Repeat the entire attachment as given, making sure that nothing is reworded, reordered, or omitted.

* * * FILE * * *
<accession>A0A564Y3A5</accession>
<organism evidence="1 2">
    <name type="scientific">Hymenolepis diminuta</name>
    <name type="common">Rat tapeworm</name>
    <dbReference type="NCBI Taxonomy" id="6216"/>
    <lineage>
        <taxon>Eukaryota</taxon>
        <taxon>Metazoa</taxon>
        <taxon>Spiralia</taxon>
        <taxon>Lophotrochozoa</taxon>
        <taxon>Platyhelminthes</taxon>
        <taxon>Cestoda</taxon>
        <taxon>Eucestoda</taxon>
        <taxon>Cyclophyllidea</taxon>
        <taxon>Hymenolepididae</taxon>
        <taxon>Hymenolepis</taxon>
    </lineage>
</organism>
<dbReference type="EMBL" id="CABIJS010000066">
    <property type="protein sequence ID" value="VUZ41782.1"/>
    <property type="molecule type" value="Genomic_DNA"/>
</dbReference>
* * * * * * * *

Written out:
<accession>A0A564Y3A5</accession>
<organism evidence="1 2">
    <name type="scientific">Hymenolepis diminuta</name>
    <name type="common">Rat tapeworm</name>
    <dbReference type="NCBI Taxonomy" id="6216"/>
    <lineage>
        <taxon>Eukaryota</taxon>
        <taxon>Metazoa</taxon>
        <taxon>Spiralia</taxon>
        <taxon>Lophotrochozoa</taxon>
        <taxon>Platyhelminthes</taxon>
        <taxon>Cestoda</taxon>
        <taxon>Eucestoda</taxon>
        <taxon>Cyclophyllidea</taxon>
        <taxon>Hymenolepididae</taxon>
        <taxon>Hymenolepis</taxon>
    </lineage>
</organism>
<dbReference type="EMBL" id="CABIJS010000066">
    <property type="protein sequence ID" value="VUZ41782.1"/>
    <property type="molecule type" value="Genomic_DNA"/>
</dbReference>